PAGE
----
Most artists would be happy to have a closing party thrown for their show. Not Omer Fast. On Saturday, activist groups held a protest to celebrate the end of an exhibition they deemed “racism disguised as art.” Fast’s work was an insult to native Chinatown residents being pushed out by galleries, critics argued.
Fast, an Israeli American, had remodeled James Cohan’s white-box gallery into a run-down “waiting room,” complete with cracked linoleum floors, Chinese lanterns and two busted ATMs. The artist said he wanted to create dialogue by turning the “gallery facade and interior into what they were like before gentrification.”
But activists didn’t see this as a conversation starter. They saw it as “poverty porn” and held that the show “reinforced racist narratives of uncleanliness, otherness and blight that have been historically projected onto Chinatown,” according to art activist group Chinatown Art Brigade.
Fast called censorship. “I expect this sort of characterization from right-wing trolls carrying tiki torches and howling for walls to be built. I don’t expect it from left-wing activists in lower Manhattan,” he said in a statement about the protest.
Annie Tan of Chinatown Tenants Union felt the content of the show added “insult to injury” for Chinatown residents in affordable housing that have been displaced by galleries. There are 84 galleries listed on the Lower East Side Gallery map, a considerable number for the compact neighborhood.
The relationship between art and activism has long been intertwined, yet galleries are often the first to gentrify neighborhoods. Bushwick art and activist collective Mi Casa No Es Su Casa see art as a tool against gentrification, but only if artists and galleries are responsible. “We’re not saying we want all the galleries gone, we’re saying we want galleries who are involved in the neighborhood and respectful of the culture.” said Anthony Rosado, an organizer at Mi Casa No Es Su Casa.
Activist groups expressed disappointment that Fast did not simply apologize. “White supremacy will say whatever it needs to justify itself and not take responsibility,” said Rosado. He saw the artist and gallery as classic examples of “folks who think they’re liberal but are really white supremacists.” Rosado likened the situation to passing a glass of water: “The artist might have had good intentions passing the glass, but if you spill it on the way over you have to take responsibility for it and say sorry.”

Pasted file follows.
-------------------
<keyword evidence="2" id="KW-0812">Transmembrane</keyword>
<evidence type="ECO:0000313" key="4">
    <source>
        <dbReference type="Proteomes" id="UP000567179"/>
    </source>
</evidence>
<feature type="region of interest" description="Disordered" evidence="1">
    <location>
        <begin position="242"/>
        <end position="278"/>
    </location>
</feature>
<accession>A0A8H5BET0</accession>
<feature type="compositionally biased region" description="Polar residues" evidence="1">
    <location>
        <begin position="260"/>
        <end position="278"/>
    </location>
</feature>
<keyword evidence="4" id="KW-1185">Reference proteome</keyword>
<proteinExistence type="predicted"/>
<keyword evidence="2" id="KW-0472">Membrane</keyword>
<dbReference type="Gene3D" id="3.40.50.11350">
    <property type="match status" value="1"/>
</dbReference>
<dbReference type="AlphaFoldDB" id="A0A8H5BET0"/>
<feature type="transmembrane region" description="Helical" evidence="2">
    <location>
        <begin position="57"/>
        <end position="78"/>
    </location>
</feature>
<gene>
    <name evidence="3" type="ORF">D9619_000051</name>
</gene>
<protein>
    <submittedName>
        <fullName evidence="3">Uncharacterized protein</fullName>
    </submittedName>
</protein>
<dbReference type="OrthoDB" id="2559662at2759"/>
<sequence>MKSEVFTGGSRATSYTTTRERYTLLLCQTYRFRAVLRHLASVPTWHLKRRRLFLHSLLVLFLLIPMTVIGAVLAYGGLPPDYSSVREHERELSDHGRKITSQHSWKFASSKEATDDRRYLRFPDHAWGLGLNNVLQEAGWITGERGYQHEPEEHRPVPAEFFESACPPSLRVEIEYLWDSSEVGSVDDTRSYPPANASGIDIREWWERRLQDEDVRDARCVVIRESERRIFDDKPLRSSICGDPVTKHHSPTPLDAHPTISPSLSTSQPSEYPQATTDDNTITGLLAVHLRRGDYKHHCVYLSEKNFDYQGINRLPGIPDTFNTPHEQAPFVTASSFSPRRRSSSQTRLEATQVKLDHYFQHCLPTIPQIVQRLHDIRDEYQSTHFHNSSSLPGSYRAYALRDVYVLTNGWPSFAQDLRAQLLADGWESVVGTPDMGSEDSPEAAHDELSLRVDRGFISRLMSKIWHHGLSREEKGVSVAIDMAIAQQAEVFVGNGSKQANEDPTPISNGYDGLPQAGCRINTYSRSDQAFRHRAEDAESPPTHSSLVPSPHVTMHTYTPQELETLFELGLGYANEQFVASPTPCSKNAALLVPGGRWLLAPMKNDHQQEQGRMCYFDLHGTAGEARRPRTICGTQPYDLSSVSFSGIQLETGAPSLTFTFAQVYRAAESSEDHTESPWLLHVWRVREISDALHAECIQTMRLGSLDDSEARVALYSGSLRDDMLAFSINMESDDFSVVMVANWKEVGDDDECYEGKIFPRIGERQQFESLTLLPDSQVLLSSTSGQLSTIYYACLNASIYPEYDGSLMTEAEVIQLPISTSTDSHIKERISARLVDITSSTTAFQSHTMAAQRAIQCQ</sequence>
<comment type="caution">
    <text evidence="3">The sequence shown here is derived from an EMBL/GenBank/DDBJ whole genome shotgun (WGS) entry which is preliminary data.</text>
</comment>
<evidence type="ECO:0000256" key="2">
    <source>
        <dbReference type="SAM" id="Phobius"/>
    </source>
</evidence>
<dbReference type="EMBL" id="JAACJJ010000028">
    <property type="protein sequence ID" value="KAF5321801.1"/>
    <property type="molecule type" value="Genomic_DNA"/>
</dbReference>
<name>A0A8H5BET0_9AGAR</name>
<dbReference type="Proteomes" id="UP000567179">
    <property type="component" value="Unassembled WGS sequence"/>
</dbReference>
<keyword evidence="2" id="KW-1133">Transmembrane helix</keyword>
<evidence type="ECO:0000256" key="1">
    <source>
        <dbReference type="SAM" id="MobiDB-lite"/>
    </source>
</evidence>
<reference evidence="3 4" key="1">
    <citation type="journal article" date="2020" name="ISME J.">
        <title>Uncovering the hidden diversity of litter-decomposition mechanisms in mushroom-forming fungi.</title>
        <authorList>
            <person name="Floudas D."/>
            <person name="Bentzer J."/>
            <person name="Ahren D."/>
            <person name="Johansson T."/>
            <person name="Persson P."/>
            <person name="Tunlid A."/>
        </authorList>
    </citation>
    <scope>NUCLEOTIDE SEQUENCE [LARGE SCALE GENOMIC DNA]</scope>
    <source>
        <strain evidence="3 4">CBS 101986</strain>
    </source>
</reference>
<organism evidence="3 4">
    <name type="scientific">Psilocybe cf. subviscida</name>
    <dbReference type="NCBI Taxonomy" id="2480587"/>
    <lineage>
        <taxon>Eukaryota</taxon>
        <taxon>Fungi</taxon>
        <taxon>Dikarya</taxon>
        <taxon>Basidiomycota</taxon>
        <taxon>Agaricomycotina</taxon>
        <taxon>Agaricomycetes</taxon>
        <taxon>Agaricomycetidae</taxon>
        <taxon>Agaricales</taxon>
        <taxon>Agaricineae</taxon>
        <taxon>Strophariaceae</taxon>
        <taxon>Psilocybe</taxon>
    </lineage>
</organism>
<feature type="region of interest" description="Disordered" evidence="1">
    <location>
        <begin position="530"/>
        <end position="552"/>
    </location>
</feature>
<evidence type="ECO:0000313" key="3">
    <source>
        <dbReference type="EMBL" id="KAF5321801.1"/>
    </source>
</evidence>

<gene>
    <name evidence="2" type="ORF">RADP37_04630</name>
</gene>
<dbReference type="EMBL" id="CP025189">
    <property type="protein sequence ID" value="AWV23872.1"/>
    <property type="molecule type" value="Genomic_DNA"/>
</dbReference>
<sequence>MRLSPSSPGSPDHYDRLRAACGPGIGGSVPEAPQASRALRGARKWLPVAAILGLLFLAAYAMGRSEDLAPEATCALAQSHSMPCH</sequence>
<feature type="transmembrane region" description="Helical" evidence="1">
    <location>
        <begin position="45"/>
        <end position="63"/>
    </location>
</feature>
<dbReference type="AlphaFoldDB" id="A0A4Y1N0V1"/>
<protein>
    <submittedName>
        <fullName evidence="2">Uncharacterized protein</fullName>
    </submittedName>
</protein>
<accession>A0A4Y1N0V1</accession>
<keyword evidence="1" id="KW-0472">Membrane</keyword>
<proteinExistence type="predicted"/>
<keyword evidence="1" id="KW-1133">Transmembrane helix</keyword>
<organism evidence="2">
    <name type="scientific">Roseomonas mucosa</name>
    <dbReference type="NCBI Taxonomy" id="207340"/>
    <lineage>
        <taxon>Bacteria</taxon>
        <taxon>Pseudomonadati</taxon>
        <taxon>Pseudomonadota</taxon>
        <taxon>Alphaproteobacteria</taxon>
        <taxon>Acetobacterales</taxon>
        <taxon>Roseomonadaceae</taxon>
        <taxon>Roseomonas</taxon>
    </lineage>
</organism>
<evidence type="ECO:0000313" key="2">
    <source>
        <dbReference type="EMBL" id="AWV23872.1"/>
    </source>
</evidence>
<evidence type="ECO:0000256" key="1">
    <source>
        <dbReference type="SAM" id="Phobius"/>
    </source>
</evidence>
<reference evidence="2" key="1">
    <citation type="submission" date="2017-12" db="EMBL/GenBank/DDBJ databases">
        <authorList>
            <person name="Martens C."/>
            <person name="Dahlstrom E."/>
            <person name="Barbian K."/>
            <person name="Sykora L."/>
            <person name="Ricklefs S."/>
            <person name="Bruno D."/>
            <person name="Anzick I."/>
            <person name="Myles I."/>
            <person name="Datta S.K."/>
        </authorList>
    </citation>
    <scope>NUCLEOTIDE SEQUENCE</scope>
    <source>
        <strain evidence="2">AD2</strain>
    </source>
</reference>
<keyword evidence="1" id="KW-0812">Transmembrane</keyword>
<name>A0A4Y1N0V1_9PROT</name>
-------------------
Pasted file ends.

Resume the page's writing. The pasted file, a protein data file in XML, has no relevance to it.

For some, all of this brought to mind Dana Schutz’s controversial painting in the last Whitney Biennial. Schutz, a white artist, painted an abstracted version of Emmett Till in his casket, a black teenager lynched for talking to a white girl. While some deemed the painting racist and called for its removal, others felt that would be censorship.
For some protesters, the exhibition felt more reminiscent of the controversy that erupted when a new Crown Heights bar, Summerhill, glibly advertised its “bullet hole-ridden wall.” Or perhaps the “Macabre Suite” party where artist Lucien Smith arranged cars pocked with bullet holes. “The cultural groups that made New York are now we are made fun of erased, displaced,” said Rosado.
Marz Saffore of Decolonize This Place— a Tribeca space dedicated to anti-gentrification actions– saw it as a property ownership issue. “When a gallery comes into a community, it has to acknowledge that it has the capital to buy real estate where someone who has been in the neighborhood for years can still only afford to rent.”
“It’s not that we don’t want development, we just want to stay in the communities we’ve built.”
Tan called on galleries to use their platforms and privileges to defend the vulnerable community members by standing up for tenant rights and supporting community-led rezoning plans such as the Chinatown Working Group rezoning plan. She felt this was the least that gentrifiers could do.